Ezekiel Masunyane who served for nearly twenty years in the extremely hot Zambezi Valley among the Valley Tonga people was one of several African missionaries who worked in the Primitive Methodist Mission in Central Africa. He came from some part of Lesotho for he went there on furlough 1913  but was sent on his missionary travels by the Primitive Methodists of Aliwal North, South Africa.
Lesotho / Zambia
Aliwal North was not far from Lesotho and many Sotho speaking people lived there. Some had experienced Christianity in Lesotho through the Paris Evangelical Missionary Society but others became Christians through the Primitive Methodist Mission that had been at Aliwal North since 1870. Ezekiel had been in Aliwal North long enough to be a church worker and to marry a daughter of the oldest local preacher in the circuit.  He offered to join the Central African Mission as a teacher/evangelist and he and his wife were assigned to the new work in the Zambezi Valley. This had been started in 1901 by a Scot, Walter Hogg, and Daniel Mukuena from Aliwal North. The Zambezi Valley was notable for its great heat and isolation but the seasonal rise and fall of the river meant that the people had fertile gardens which provided most of their needs. Ezekiel and his wife joined Hogg in 1903 and Mukuena transferred to the Ila mission. 
Hogg and Ezekiel worked together in developing the mission. They faced many obstacles--climate, disease and culture were all strange to them. The language was different too though not so alien to Sotho speakers as to Europeans as Bantu languages Tonga and Sotho had similarities of structure. Both Hogg and Ezekiel acquired a working knowledge of the language. As far as local culture was concerned an old Tonga remembered that they discouraged traditional religious practices and did not accept polygamy.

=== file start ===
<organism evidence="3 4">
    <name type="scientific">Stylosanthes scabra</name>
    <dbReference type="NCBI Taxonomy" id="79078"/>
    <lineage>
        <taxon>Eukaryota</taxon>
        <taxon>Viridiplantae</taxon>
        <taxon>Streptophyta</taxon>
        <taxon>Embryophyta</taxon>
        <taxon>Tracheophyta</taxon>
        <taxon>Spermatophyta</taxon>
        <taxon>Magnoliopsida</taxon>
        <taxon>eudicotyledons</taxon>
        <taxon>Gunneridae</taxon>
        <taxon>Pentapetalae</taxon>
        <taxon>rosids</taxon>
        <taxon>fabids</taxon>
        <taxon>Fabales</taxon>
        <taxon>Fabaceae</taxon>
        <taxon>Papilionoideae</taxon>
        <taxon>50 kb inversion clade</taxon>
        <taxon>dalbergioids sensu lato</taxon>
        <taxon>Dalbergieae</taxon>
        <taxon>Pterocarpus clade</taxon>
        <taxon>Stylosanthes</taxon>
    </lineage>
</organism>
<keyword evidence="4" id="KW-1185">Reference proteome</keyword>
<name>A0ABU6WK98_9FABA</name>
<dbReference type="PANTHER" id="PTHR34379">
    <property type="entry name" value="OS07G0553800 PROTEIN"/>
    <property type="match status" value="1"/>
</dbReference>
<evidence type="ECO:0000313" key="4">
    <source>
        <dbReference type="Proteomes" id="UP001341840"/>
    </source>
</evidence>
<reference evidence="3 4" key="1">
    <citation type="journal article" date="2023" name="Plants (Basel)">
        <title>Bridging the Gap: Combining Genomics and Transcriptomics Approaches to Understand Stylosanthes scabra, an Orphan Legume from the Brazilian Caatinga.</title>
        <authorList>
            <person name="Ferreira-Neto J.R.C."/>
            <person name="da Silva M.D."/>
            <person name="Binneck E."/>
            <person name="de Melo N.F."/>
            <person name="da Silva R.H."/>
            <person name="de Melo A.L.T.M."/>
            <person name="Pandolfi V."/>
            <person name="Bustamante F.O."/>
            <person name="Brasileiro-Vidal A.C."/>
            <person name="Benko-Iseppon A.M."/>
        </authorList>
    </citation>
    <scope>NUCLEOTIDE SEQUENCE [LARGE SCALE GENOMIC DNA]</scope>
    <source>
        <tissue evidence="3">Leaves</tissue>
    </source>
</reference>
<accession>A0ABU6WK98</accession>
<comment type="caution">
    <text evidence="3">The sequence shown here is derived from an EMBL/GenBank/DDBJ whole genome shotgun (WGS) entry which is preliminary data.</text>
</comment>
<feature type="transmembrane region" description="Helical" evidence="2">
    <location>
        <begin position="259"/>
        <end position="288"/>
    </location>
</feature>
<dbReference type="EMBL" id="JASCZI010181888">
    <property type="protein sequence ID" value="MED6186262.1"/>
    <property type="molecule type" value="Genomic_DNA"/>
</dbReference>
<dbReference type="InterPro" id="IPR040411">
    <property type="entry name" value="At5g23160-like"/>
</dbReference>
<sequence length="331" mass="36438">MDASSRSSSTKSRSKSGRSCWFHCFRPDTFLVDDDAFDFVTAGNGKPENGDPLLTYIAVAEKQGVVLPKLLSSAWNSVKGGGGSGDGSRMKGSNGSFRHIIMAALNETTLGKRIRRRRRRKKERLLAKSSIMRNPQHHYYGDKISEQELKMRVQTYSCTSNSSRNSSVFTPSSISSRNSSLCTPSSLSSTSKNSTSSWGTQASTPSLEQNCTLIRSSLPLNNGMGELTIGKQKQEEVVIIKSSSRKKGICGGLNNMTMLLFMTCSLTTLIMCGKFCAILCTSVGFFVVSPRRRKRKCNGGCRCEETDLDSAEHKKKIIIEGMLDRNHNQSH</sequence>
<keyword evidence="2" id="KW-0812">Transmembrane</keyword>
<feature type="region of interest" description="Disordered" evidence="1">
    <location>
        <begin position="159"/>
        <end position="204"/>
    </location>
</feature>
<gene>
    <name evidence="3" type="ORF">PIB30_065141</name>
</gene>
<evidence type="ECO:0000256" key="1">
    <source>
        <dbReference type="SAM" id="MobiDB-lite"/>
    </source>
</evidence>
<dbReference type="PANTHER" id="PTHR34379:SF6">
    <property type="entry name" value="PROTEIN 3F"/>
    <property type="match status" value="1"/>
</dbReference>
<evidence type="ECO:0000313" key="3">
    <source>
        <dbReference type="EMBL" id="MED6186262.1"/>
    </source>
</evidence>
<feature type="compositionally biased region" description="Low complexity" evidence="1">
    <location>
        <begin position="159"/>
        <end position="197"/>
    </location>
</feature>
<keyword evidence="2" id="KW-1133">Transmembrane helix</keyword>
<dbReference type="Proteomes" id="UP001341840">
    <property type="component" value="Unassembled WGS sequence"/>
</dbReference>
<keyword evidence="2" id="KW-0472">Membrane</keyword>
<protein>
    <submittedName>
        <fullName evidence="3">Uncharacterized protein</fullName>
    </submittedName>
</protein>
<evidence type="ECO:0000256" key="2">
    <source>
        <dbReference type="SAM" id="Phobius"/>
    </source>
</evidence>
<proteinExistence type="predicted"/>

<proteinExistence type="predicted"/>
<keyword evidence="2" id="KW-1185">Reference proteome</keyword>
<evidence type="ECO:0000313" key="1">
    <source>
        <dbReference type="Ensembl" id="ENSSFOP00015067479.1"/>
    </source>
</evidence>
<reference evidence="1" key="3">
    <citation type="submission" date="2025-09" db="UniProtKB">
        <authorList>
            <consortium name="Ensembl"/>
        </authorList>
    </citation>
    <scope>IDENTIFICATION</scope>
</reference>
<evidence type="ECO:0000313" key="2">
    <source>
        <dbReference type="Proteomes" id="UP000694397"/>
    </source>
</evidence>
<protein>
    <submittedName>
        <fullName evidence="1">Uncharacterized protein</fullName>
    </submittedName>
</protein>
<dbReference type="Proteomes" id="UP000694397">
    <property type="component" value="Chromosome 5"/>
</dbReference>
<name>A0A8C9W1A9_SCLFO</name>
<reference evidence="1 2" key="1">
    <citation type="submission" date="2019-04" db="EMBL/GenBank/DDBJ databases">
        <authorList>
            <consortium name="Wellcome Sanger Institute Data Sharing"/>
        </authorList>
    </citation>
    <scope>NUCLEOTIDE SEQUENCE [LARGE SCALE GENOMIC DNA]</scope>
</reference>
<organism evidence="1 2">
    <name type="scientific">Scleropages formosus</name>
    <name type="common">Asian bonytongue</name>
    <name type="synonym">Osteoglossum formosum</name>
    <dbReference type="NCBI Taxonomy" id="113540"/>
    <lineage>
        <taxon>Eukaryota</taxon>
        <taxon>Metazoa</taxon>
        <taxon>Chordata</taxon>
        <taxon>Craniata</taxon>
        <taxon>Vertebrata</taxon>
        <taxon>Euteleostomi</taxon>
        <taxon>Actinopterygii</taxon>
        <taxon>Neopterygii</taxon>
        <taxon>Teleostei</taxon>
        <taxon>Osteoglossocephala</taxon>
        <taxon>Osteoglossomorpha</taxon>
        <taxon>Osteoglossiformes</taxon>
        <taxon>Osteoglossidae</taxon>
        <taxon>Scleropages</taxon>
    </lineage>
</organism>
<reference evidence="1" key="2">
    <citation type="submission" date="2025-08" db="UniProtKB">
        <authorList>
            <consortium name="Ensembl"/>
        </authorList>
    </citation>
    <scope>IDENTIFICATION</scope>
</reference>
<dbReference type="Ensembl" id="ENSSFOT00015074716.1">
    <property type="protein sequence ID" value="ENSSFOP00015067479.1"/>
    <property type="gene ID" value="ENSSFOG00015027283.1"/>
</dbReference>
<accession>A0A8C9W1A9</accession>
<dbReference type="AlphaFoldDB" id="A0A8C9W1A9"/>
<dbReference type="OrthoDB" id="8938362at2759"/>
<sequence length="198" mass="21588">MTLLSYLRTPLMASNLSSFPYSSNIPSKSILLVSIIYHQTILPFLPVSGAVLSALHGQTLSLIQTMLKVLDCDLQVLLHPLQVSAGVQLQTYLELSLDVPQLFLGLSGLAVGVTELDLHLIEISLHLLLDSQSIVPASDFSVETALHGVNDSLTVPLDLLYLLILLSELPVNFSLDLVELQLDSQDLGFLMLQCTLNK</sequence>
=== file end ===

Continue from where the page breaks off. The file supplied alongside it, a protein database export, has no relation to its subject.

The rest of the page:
Hogg worked extremely hard, building, preaching, and teaching but his labors were cut short when he died suddenly in 1905. Ezekiel conducted the burial and then looked after the work in the Zambezi Valley. The Rev. Stones came for a short time from Livingstone but made no mention of Ezekiel and left after a few months. Until the arrival of Rev. John Fell in 1907 Ezekiel was in charge of that remote station.
Edwin Smith, an energetic young missionary among the Ila, 150 miles north of the Zambezi, toured the area in 1906 to report on the situation following Hogg's death and was impressed by Ezekiel's work in both church and school. "We got a very good impression of the evangelist Ezekiel Masunyane and his wife. I consider they deserve great credit for keeping on the work all these months. It is no light thing for a man to sustain such work alone, amid such unhealthy, discouraging, conditions and that without a word of complaint."  Ezekiel had not been paid since the Rev. Stones left so Smith made good the arrears and ensured that future payments would be made. Smith also noted that the people were nowhere near as responsive as Hogg had thought and Ezekiel had difficulty in maintaining a small school and congregation. Smith had a great respect for his friend Hogg from their time in South Africa but was unimpressed by Hogg's knowledge of Tonga. His inspection of Hogg's notes convinced him that Hogg "had but the very slightest knowledge of the language."  By contrast Smith, who was very particular about linguistic matters, found that "Ezekiel has a fair knowledge of the language"  but did not appear to preach in it. Indeed, a service Smith observed had a mixture of languages. Ezeziel's Sotho prayer was incomprehensible locally, his Xhosa sermon was translated into Tonga by a man who had picked up some of that language in the mines. Language training was clearly a priority. Nevertheless, after a few more years Ezekiel's competence in Tonga had increased to the extent that he did translation work and in 1917 it was reported that he had "translated eight New Testament books into the vernacular, also the Rev. J. W. Price's Chila book on hygiene, and a number of hymns."